In this opening scene, we observe what is either Newman's first success or his first mistake. He agrees to acquire Noémie's painting and manages to communicate his terms perfectly, but does so at a substantially inflated price. Newman's first word, "Combien?" (How much?) marks him as a no-nonsense capitalist and man of action, intent on conducting a business transaction despite his limited French. Newman's question, which dispenses with ceremony altogether, sets the American passion for business starkly against the French aristocratic conception of commerce as vulgar. This critical juxtaposition of value and value judgments recurs throughout the novel. In the European context, wealth—as the airs of the expatriate Tom Tristram suggest—is something to be enjoyed rather than made. Among Europeans, the trappings of wealth can even be assumed in wealth's absence, as evinced by the sorrowful figure of Monsieur Nioche, who retains only the habit of his fortune. For Noémie in particular, the image of wealth is more important than its substance. The cognitive dissonance necessary to maintain one without the other, however, has evidently taken its toll on her father.
In Noémie, Newman seems to have found worthy business rival. She is evidently out to make her fortune as well; her insistence on expensive pastimes despite her father's ruin suggests the scope of her ambition. Noémie would like to be perceived as one of the elite, and her first step is assuming elite airs. That she first appears here as a copyist, diligently reproducing the works of the masters, further suggests her taste for imitation, forgery, acting, and falsehood. While Newman is straightforward to a fault, Noémie is most likely not what she seems, at least from moment to moment. In the space of Chapter 1, she first makes a great show of being an artiste, quickly becomes a ruthless businesswoman, and finally takes her leave of Newman as a charming socialite. This mercurial quality is entirely her own. Noémie's weary, drained father seems unable to generate enthusiasm to play even himself, much less someone else. He is entirely at his daughter's mercy and command. Finally, Noémie's prompting of her father in French—to make more money off of Newman—lends a suspicious cast to the entire scene. Noémie is clearly a natural opportunist, but she is also the first French native whom Newman encounters in the novel. That this first transaction should be one of evident fraud colors the novel's subsequent events, hinting that the cost of foreign goods may not always be fair. Newman realizes the price is too high but agrees to pay it anyway, leading us to conclude he is a romantic, a sucker, or someone for whom money is not of the utmost importance.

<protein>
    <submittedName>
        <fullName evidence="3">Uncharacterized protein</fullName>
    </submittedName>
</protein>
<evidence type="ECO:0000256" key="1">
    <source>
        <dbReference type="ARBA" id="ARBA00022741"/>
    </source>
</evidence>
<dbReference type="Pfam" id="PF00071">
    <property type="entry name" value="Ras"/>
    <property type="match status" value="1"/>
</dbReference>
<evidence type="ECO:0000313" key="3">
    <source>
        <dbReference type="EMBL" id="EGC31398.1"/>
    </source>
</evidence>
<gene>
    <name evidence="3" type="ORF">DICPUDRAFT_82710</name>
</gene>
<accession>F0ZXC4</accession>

The story Newman tells in Chapter Two weighs in favor of this last option—that Newman does not care much about money. The decision not to take revenge on his business rival represents a crucial turning point in Newman's life, a moment in which his prime goal of making money is checked by a fundamentally moral question. Newman, therefore, is neither a rabid capitalist nor a slave to the pressures of business. Instead, he is in the enviable position of possessing great wealth without being defined by it. Newman's abruptness and straightforward manner mask a morally robust character, equipped with an innate honesty and a strong intuitive sense of right and wrong. Newman's heroic qualities, suggested here, derive less from his long stride and commanding presence and more from this streak of almost simplistic goodness. Yet these opening chapters cannot help but hint at the reception these qualities later receive on the antique Continent. In particular, the turning-point story and the encounter with Noémie provide an important cipher for the rest of the novel. The story suggests that Newman risks being cheated—on a larger scale than 2000 francs—while doing business in France, and that once cheated he may attempt fair retribution but will only go so far in his revenge.
Readers' Notes allow users to add their own analysis and insights to our SparkNotes—and to discuss those ideas with one another. Have a novel take or think we left something out? Add a Readers' Note!